Oral health status of individuals with cerebral palsy at a nationally recognized rehabilitation center

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Abstract

Cerebral palsy (CP) is a set of nonprogressive neuromuscular disorders caused by defects in the developing fetal brain. The aim of this study is to investigate the prevalence and distribution of various dental conditions including dental caries and periodontitis among individuals with CP who receive care at the Rancho Los Amigos National Rehabilitation Center dental clinic.

Medical records of 478 patients between the ages of 3 and 78 years were reviewed. Patients were divided into four age groups: 3–20, 21–35, 36–55, and 56 and above year old. Data related to their dental conditions including caries, periodontitis, and other oral diseases were assessed. Statistical analyses were conducted to evaluate the correlations between these oral diseases and age, gender, ethnicity as well as their living conditions (home or group home).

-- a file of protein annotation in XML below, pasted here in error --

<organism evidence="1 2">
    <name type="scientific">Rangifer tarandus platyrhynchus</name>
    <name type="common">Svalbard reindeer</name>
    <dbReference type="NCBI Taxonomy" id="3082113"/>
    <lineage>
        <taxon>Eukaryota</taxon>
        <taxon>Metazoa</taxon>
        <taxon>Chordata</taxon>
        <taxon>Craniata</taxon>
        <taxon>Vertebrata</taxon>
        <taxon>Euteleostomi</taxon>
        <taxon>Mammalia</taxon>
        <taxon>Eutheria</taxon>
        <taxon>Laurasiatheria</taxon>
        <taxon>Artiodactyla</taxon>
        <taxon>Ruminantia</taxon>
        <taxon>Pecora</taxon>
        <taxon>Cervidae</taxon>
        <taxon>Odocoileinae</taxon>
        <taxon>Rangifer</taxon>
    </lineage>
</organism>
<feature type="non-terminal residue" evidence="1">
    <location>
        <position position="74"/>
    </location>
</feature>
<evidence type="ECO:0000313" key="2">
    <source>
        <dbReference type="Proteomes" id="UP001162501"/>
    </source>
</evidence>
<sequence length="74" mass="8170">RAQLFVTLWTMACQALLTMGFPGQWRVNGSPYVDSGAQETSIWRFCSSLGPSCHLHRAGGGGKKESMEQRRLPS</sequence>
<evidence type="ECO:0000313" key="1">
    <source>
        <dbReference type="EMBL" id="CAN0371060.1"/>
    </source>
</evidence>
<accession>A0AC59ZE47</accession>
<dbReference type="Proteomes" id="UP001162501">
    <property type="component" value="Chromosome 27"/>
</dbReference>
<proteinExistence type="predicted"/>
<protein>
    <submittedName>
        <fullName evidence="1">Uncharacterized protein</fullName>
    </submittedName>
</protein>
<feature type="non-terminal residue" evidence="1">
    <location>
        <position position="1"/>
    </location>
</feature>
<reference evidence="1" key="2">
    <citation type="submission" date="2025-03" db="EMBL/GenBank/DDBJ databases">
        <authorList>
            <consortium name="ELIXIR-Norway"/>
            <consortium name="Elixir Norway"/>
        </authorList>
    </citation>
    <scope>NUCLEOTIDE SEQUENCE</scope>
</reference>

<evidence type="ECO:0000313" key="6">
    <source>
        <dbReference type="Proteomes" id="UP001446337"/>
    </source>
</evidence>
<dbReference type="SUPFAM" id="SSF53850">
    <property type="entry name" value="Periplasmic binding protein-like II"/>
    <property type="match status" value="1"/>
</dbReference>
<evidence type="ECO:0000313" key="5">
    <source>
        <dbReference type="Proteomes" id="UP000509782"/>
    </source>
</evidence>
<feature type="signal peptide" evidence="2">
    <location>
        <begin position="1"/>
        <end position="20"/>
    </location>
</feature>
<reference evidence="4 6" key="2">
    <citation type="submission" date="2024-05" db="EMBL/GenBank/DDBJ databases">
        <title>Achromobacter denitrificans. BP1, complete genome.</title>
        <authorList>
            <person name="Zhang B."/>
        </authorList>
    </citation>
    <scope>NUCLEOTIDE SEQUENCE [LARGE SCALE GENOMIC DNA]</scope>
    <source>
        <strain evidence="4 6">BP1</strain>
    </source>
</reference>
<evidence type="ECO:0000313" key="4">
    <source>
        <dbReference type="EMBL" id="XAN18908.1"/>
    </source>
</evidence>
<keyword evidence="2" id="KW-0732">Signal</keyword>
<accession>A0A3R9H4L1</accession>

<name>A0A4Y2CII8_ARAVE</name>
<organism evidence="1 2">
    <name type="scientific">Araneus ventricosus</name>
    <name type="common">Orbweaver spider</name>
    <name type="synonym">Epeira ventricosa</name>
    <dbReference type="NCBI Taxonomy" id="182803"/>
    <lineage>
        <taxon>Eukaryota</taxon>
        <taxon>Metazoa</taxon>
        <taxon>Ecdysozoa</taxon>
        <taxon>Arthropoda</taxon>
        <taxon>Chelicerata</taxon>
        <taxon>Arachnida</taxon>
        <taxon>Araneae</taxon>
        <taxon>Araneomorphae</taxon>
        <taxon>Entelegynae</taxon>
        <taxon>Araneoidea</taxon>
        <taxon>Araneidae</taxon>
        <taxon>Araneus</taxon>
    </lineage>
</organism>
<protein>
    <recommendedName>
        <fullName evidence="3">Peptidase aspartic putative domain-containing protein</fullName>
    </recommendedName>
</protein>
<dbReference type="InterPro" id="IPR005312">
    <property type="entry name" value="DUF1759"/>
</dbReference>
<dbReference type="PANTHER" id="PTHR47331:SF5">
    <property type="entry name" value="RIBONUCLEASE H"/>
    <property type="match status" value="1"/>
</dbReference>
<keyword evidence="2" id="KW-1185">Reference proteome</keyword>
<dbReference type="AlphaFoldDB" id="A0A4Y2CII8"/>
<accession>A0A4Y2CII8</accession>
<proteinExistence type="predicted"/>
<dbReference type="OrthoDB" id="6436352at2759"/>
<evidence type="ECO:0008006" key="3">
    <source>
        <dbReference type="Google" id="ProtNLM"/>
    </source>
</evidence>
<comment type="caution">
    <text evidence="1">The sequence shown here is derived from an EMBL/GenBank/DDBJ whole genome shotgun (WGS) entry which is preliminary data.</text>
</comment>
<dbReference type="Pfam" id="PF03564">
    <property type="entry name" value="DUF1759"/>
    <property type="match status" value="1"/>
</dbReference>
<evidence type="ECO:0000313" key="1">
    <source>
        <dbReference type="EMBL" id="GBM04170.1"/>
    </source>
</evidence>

The 36–55-year-old age group displayed significantly more caries and periodontitis than any other age groups. Individuals aged 3–20 years showed a significantly lower rate of periodontitis and caries. There was no significant association between gender and race with these outcome variables but there was a correlation between these variables and living conditions.

Differences in oral health exist among people with CP from different age groups and living conditions. These findings suggest that there is a dire need for more oral hygiene training and education for the care givers. Dental schools should better prepare their graduates to meet the treatment demands of individuals with special healthcare needs.

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